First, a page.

Sunday, May 29, 2011

Sleeping Under The Stars.

I pick Ryan Reynolds.

Har har. No, really.

Through a long and somewhat boring series of events, I find myself sleeping on a futon in our sunroom, which used to be our storage room.

I don't have a door, but I don't really care. I have the option to move into a now-empty room, but we started using it for storing packed boxes and sorting out yet-to-be-packed ones, and besides, I really don't care. I've been living from pillar to post for almost a year now, so what's another two weeks?

It's not much of a sacrifice, really. The best part is that three walls of my room are windows facing East, South, and West, and I'm at eye level with a beautiful 4-story maple.

I open opposite windows and at night the most delicious crisp spring breeze blows through. I love listening to the rain and watching the lightning. I feel like I'm camping, but without all the bullshit that goes with camping!

I know now, as I slowly design my own straw bale home in my head, that I'd love to have windows all 'round in my bedroom. It's terrible, thermally, but if I'm careful about size and placement, I could enjoy North Shore breezes all the time in my sustainable home! (In my South-facing windows, of course!)

Sunday, May 08, 2011

Affixation.

Cards on the table: I like stamps. I don't collect them or anything, but I like the design of stamps. The Canadian stamp museum can be found within the walls of the National Museum of Civilization in Gatineau, and that is where I spend the bulk of my time when I visit that institution.

I've been working a few hours a week at a friend's accounting business (she does peoples' taxes - it's a busy time of year) and one of my favourite duties is buying stamps. Because we send out a lot of differently-weighted parcels, I need lots of small-denomination stamps. Happily, Canada Post has a fantastic line of low-value stamps called "Beneficial Insects." It features beautiful insects with multi-penny denominations, the values of which are listed with a stylish overhang the edge of the stamp.

There is also a line of stamps (which borders on saccharine) which features baby animals. It bothers me a little that the animals are not named on the individual stamps, let alone given a genus species, but forget it! Look! Baby geese! Awww!

Here are some other of my favourites: a commemoration of the Terra Nova National Park's centennial (my grandfather worked there!), the homemade beauty and simplicity of Mary Pratt's photorealism (right), and this real stunner from this year (above).

I give this praise so I can chastise, too.

Canada Post came out with commemorative stamp for the recent royal wedding, and, I'm sorry, Canada Post, but it is a true fail. It is a failure to do something really interesting. Something stylish and innovative. A beautiful line drawing, or an abstract, or something that relates back to Canada. Nope. It's a cut-and-paste, phoned-in effort, with two press-release photos of the engagement announcement. Perhaps they didn't have enough time to commission something good. Perhaps they blew their design budget on some beautiful portraits last year. (I know, that should be in the praise section of this rant, shouldn't it?)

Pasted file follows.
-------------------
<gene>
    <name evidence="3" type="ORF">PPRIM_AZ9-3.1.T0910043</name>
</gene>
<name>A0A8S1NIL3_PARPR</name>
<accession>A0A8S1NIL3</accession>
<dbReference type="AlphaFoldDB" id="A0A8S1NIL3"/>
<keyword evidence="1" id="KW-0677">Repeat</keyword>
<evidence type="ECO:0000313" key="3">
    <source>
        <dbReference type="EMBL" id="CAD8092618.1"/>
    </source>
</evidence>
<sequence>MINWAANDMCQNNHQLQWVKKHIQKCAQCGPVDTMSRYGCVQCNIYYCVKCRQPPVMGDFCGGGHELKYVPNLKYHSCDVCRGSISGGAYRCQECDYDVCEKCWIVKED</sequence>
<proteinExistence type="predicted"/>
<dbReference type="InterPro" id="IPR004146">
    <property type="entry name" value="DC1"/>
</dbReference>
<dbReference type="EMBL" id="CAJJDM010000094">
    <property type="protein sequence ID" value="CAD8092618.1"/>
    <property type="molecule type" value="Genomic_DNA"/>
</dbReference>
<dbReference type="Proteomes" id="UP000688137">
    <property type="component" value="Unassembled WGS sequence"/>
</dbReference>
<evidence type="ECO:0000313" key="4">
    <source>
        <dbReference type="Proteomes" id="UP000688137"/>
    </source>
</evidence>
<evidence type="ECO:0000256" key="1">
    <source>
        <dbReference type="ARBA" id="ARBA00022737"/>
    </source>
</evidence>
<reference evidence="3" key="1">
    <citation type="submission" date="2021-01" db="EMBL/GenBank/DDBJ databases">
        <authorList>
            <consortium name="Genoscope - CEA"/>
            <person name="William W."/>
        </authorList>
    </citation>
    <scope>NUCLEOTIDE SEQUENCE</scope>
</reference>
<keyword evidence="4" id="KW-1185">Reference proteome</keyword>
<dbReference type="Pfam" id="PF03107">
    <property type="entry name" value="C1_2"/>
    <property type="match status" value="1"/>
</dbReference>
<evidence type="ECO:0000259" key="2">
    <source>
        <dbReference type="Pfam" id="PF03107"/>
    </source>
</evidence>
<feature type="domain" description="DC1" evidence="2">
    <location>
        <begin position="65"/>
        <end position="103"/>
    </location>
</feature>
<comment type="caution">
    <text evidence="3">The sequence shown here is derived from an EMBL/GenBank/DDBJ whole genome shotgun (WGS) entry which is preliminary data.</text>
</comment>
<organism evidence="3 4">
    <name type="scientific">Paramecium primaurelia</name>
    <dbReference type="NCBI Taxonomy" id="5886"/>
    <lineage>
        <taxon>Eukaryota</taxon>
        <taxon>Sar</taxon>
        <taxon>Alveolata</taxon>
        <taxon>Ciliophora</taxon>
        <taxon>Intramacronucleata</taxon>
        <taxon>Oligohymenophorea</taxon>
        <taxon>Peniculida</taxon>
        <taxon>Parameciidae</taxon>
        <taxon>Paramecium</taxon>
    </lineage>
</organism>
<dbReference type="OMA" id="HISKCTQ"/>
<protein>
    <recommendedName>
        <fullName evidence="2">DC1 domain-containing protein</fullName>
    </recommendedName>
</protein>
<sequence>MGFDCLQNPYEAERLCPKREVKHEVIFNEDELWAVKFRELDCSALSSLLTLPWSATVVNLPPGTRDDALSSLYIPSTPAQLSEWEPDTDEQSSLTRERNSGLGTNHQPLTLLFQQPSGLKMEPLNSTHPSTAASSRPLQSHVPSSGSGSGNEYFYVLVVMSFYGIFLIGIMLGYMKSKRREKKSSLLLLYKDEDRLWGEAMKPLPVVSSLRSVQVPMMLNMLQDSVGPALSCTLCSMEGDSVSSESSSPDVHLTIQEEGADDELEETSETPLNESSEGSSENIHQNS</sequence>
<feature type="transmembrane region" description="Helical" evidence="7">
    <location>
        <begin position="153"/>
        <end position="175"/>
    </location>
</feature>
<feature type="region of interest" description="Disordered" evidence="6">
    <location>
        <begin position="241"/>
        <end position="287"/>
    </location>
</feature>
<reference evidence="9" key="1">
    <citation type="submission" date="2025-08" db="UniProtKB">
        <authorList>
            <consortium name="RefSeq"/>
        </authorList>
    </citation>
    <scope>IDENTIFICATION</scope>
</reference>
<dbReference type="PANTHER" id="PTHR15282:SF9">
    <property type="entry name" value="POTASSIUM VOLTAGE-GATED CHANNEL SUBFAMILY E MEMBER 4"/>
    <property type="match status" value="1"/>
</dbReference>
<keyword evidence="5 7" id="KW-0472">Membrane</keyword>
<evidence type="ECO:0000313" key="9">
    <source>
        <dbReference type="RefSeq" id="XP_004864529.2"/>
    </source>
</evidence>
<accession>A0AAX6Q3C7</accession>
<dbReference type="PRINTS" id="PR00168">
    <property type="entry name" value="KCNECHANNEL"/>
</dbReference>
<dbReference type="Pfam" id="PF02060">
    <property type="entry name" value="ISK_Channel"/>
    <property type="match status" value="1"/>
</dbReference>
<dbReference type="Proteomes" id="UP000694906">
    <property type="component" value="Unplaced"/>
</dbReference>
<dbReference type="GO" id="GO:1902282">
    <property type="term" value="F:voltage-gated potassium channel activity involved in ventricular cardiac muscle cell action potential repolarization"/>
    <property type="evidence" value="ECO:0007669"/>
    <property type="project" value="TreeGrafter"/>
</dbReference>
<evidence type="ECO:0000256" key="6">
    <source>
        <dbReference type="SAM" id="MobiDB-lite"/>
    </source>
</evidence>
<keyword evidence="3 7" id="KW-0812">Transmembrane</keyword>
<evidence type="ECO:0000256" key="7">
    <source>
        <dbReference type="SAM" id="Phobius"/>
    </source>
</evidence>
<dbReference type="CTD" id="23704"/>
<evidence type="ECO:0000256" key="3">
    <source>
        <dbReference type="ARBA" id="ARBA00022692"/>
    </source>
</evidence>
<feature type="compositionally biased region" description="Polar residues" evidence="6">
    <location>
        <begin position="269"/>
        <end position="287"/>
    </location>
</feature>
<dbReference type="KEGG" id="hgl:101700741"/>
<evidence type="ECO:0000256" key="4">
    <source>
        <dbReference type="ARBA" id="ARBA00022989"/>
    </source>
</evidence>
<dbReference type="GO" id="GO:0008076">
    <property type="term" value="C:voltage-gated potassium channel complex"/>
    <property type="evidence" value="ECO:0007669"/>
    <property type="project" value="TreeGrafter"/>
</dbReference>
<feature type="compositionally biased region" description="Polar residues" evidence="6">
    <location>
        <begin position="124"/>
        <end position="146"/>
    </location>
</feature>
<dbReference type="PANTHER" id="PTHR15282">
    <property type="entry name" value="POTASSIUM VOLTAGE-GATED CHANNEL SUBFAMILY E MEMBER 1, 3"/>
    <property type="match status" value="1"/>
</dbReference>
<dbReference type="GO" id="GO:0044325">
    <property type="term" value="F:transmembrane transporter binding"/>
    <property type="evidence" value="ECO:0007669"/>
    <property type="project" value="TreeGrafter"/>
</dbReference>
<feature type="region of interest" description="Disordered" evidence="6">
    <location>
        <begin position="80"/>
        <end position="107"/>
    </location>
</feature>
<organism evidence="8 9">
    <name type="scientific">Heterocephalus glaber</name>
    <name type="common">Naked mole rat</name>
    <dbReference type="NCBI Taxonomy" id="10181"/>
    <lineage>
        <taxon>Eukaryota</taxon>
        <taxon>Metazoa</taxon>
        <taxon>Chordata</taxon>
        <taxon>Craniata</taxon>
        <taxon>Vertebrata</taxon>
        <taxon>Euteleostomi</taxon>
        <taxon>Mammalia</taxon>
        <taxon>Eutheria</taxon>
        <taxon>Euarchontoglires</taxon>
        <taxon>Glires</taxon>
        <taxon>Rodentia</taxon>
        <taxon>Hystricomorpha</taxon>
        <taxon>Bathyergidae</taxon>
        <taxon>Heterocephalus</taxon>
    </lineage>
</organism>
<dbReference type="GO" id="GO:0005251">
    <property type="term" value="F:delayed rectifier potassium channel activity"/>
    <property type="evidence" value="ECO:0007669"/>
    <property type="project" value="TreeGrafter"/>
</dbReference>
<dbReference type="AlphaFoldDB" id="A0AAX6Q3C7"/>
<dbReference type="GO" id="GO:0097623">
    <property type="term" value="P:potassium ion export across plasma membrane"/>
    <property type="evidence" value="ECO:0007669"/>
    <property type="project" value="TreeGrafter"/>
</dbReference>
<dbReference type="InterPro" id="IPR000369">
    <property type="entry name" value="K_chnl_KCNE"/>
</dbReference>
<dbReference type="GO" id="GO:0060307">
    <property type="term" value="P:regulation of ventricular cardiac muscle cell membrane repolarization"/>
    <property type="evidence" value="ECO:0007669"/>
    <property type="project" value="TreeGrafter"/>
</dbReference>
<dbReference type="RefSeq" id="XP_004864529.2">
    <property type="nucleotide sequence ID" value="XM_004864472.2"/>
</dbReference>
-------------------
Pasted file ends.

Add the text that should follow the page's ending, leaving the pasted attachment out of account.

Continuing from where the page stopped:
Maybe they just shouldn't have commemorated this event at all if they couldn't put their backs into it. I suppose there's some precedent: look at the lacklustre celebration of the Girl Guides' centennial and the marginally better Scouts' 100.

Either way, this maybe this isn't the best platform to send along this disappointment for a missed opportunity, but there 'tis.

Tuesday, May 03, 2011

It Takes Time To Build.

I figured I should let folks know that I went oh-for-three on grad school applications this year. I finally got the rejection letter from Dalhousie last week. The letter from U of Toronto came two weeks earlier, and the email (!) from McGill came earlier - in March.

Of course, I'm disappointed. I really want to start this part of my life, so now I have to wait until I'm 34 to get into this program - if I get in at all. I regret not thinking of Speech-Language Pathology earlier, like when I was in undergrad. In the 1990s. Christ.

So, I am really not interested in living and schooling in America, but they have a lot of programs and I've been told it's not as competitive (my rejection letter from U of T told me they had over 340 applicants for 45 seats). I'm also looking into New Zealand and the UK. I've been told that Canada has good reciprocity with Oz, NZ, and the UK for schooling and working across borders. I'd prefer to go to NZ or the UK over America - any day, and all will probably put me sufficiently in debt, but it'd be worth it.

Now that I've focused on something, I just want it to start. It's frustrating that I can't just start doing something I know I could do well.